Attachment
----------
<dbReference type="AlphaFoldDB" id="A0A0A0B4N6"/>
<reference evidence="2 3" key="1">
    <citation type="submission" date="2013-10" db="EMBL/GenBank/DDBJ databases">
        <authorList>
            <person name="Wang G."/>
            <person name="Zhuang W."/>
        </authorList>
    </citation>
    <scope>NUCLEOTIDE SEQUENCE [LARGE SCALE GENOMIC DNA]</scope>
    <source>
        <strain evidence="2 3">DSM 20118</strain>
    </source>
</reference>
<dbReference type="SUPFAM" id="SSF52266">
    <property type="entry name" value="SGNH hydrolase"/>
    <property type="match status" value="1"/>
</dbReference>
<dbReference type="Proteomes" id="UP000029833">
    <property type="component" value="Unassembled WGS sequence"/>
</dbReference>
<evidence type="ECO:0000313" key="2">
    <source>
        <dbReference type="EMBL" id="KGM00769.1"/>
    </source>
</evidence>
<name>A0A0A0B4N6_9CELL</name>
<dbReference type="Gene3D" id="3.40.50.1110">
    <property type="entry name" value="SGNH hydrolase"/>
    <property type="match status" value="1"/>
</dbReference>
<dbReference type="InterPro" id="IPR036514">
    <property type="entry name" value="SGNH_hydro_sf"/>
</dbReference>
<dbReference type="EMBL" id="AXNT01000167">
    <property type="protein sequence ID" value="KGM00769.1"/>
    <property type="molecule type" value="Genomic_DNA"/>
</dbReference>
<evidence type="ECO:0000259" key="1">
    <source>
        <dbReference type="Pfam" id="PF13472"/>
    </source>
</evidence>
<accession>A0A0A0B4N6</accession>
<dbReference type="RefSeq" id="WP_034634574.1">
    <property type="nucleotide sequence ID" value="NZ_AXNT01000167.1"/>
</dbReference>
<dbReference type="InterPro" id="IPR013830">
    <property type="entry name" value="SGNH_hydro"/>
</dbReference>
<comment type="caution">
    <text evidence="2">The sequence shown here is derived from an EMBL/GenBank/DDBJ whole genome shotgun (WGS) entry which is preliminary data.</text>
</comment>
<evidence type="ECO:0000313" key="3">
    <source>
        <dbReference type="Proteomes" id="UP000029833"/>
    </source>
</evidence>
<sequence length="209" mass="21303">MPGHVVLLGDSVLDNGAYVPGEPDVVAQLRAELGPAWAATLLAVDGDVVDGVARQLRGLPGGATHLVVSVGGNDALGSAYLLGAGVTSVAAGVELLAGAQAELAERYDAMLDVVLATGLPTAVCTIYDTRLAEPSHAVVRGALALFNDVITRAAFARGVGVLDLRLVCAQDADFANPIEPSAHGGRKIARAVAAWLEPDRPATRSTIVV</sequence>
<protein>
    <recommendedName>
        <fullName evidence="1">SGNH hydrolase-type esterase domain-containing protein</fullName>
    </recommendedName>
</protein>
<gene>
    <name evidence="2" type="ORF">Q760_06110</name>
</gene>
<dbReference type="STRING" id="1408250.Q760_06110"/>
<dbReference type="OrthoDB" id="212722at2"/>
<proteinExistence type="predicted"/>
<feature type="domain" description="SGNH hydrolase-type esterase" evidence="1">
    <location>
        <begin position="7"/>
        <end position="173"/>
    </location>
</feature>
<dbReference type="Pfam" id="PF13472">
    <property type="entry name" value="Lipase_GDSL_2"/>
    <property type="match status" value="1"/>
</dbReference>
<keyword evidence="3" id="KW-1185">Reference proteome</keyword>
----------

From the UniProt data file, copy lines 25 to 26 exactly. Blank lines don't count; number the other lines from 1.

</evidence>
<name>A0A0A0B4N6_9CELL</name>